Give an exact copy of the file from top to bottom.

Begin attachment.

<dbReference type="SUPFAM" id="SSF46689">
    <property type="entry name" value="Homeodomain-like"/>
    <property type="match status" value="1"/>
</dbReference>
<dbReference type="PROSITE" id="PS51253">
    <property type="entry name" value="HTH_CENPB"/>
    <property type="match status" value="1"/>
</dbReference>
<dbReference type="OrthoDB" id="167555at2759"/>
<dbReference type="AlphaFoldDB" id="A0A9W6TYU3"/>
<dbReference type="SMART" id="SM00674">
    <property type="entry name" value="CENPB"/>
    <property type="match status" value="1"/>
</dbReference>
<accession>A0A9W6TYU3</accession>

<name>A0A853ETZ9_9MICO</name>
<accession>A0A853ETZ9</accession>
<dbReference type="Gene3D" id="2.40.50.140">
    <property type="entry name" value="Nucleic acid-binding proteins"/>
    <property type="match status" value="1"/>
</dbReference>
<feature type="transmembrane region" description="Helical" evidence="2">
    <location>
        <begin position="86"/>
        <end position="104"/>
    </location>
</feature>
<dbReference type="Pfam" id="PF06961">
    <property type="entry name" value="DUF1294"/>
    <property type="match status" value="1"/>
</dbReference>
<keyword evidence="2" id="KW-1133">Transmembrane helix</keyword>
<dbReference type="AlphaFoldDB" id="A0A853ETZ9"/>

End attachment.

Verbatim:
<dbReference type="SUPFAM" id="SSF46689">
    <property type="entry name" value="Homeodomain-like"/>
    <property type="match status" value="1"/>
</dbReference>
<dbReference type="PROSITE" id="PS51253">
    <property type="entry name" value="HTH_CENPB"/>
    <property type="match status" value="1"/>
</dbReference>
<dbReference type="OrthoDB" id="167555at2759"/>
<dbReference type="AlphaFoldDB" id="A0A9W6TYU3"/>
<dbReference type="SMART" id="SM00674">
    <property type="entry name" value="CENPB"/>
    <property type="match status" value="1"/>
</dbReference>
<accession>A0A9W6TYU3</accession>

<name>A0A853ETZ9_9MICO</name>
<accession>A0A853ETZ9</accession>
<dbReference type="Gene3D" id="2.40.50.140">
    <property type="entry name" value="Nucleic acid-binding proteins"/>
    <property type="match status" value="1"/>
</dbReference>
<feature type="transmembrane region" description="Helical" evidence="2">
    <location>
        <begin position="86"/>
        <end position="104"/>
    </location>
</feature>
<dbReference type="Pfam" id="PF06961">
    <property type="entry name" value="DUF1294"/>
    <property type="match status" value="1"/>
</dbReference>
<keyword evidence="2" id="KW-1133">Transmembrane helix</keyword>
<dbReference type="AlphaFoldDB" id="A0A853ETZ9"/>